Mrs. Shipley's Ghost: The Right to Travel and Terrorist Watchlists
SMU Law Prof. Jeffrey Kahn's new book raises questions about the constitutionality of watchlists.
DALLAS (SMU) — Why is it necessary to provide your birth date and gender when buying an airplane ticket? It’s not a marketing ploy. It’s for the U.S. government to vet your name against a terrorist watchlist before deciding whether you can travel.
Most people are familiar with the No Fly List, part of the Secure Flight program run by the Transportation Security Administration (TSA). What most don’t realize, however, is how similar the watchlist is to a system used more than 50 years ago – one ultimately deemed unconstitutional.
Will our current watchlisting programs meet the same fate or are courts now more willing to balance individual liberty with national security? That’s the underlying question posed by the new book Mrs. Shipley’s Ghost: The Right to Travel and Terrorist Watchlists (University of Michigan Press). Jeffrey Kahn, an associate professor at SMU Dedman School of Law, wrote the book based on research at the National Archives and interviews with current and former government officials.
Kahn’s book combines history, policy analysis and the law, beginning with an introduction to the No Fly List’s “intellectual ancestor”: Ruth B. Shipley. Her Mayberry-esque “Aunt Bee” appearance belied the immense power she wielded as chief of the U.S. State Department Passport Office from 1928 to 1955, when she almost single-handedly decided which Americans could travel outside the country and which would be kept at home.
Shipley’s work was especially important during the Cold War, when the communist threat to national security was feared as much as the terrorist threat is today. She was well aware of FBI reports and intelligence estimates of the risks posed to the homeland, from propagandists to saboteurs to terrorists carrying suitcase nukes.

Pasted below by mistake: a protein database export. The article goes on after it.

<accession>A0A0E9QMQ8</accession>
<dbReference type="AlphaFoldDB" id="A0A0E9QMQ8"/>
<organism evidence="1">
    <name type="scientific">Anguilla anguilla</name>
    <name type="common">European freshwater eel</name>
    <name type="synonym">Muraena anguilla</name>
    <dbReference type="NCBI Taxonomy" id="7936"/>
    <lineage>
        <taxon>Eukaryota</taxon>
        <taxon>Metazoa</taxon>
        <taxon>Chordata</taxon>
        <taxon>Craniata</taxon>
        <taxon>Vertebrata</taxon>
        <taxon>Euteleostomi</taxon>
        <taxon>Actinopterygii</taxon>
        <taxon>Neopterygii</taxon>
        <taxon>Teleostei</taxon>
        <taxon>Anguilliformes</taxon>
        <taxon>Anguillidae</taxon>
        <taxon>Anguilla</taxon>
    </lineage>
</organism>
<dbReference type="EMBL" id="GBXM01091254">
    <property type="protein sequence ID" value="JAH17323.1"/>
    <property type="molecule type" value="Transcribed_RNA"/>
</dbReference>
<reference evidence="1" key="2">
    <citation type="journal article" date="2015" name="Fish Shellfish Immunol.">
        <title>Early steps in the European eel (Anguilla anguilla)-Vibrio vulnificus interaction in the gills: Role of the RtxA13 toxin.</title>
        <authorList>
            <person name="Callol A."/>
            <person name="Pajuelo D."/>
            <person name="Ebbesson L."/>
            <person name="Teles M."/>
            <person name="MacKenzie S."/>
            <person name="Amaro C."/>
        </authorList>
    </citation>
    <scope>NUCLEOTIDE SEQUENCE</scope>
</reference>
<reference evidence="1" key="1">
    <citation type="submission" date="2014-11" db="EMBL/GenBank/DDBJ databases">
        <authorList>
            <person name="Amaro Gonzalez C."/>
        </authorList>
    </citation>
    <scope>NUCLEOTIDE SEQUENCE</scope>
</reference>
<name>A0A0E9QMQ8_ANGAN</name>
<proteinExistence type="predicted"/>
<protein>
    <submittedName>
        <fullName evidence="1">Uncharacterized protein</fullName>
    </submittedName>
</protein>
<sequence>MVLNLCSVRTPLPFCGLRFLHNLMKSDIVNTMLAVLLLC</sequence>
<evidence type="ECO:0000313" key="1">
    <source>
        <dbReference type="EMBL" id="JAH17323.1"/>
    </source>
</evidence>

While amassing files on more than 12 million U.S. citizens, Shipley identified those whose travel was, in the idiom of her day, “not in the best interest of the United States.” Her dedication was commendable, though her decidedly steely style prompted one of her bosses, President Franklin D. Roosevelt, to call her “a wonderful ogre” – as a compliment.
The average American dealt with Shipley’s passport regime without incident, just as most Americans today think nothing of TSA’s Secure Flight program or the FBI’s No Fly List. But when such celebrated U.S. citizens as Paul Robeson, Arthur Miller and Linus Pauling were refused permission to travel, it was entirely her call to deny them due process.
At least in Shipley’s era, those denied the ability to leave the country knew where to take their protests – to the “wonderful ogre.” The same isn’t true for those identified as security risks by today’s No Fly List, which Kahn reveals to be a remote, multilayered system operating in secrecy and without adequate forms of redress.
Shipley’s ghost now permeates a massive computerized system mightier than anything she could ever have imagined. “Her authority has been diffused among intelligence analysts in multiple agencies composing watchlists of people deemed too dangerous to travel,” Kahn notes. The result, he says, infringes on citizens’ constitutionally protected rights.
Kahn does not contest the government’s need to investigate terrorist threats, but “before the government can stop a citizen from freely moving about, our constitutional tradition has always been to provide notice and a chance to be heard,” he says.
Meanwhile, the number of names on watchlists continue to increase, with the No Fly List growing from 10,000 names in 2011 to 21,000 in 2012, reports The Associated Press.
“When confronted with the criticism that their power is too broad to be so unchecked, the keepers of these lists always answer in the same way: Trust us,” Kahn says. “Those officials cannot be allowed to decide, all on their own, which citizens may travel when and where and how. That is not how a democratic republic interacts with its citizens.”
By the mid-1950s, the courts began to demand that Mrs. Shipley provide a meaningful appeals process. In a similar vein, Americans today have responded to the No Fly List by taking their cases to court. In late June, oral argument will be heard in U.S. District Court in Portland, Ore., on some crucial motions in one of the most important cases, Latif v. Holder. The plaintiffs in that case, some of whom are U.S. military veterans, are demanding the same protection for their right to travel that Americans successfully wrested from Shipley’s control.
As Latif v. Holder is being decided, Mrs. Shipley’s Ghost recounts the history that very well might predict the future of the No Fly List.